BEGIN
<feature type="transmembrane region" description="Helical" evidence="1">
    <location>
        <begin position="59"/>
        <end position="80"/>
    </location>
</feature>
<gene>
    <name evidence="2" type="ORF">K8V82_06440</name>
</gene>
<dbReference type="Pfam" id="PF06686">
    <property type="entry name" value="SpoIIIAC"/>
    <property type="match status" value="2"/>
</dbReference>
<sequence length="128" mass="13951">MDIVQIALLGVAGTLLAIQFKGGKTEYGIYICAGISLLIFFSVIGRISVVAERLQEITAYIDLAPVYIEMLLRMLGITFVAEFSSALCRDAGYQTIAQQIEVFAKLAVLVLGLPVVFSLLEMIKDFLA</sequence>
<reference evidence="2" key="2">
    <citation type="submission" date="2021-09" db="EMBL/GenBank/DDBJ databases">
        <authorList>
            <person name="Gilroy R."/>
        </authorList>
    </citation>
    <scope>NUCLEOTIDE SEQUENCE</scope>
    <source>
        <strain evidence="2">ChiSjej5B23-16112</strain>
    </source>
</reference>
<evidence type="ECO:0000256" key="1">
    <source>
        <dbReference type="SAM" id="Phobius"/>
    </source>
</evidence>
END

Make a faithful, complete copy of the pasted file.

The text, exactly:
<feature type="transmembrane region" description="Helical" evidence="1">
    <location>
        <begin position="59"/>
        <end position="80"/>
    </location>
</feature>
<gene>
    <name evidence="2" type="ORF">K8V82_06440</name>
</gene>
<dbReference type="Pfam" id="PF06686">
    <property type="entry name" value="SpoIIIAC"/>
    <property type="match status" value="2"/>
</dbReference>
<sequence length="128" mass="13951">MDIVQIALLGVAGTLLAIQFKGGKTEYGIYICAGISLLIFFSVIGRISVVAERLQEITAYIDLAPVYIEMLLRMLGITFVAEFSSALCRDAGYQTIAQQIEVFAKLAVLVLGLPVVFSLLEMIKDFLA</sequence>
<reference evidence="2" key="2">
    <citation type="submission" date="2021-09" db="EMBL/GenBank/DDBJ databases">
        <authorList>
            <person name="Gilroy R."/>
        </authorList>
    </citation>
    <scope>NUCLEOTIDE SEQUENCE</scope>
    <source>
        <strain evidence="2">ChiSjej5B23-16112</strain>
    </source>
</reference>
<evidence type="ECO:0000256" key="1">
    <source>
        <dbReference type="SAM" id="Phobius"/>
    </source>
</evidence>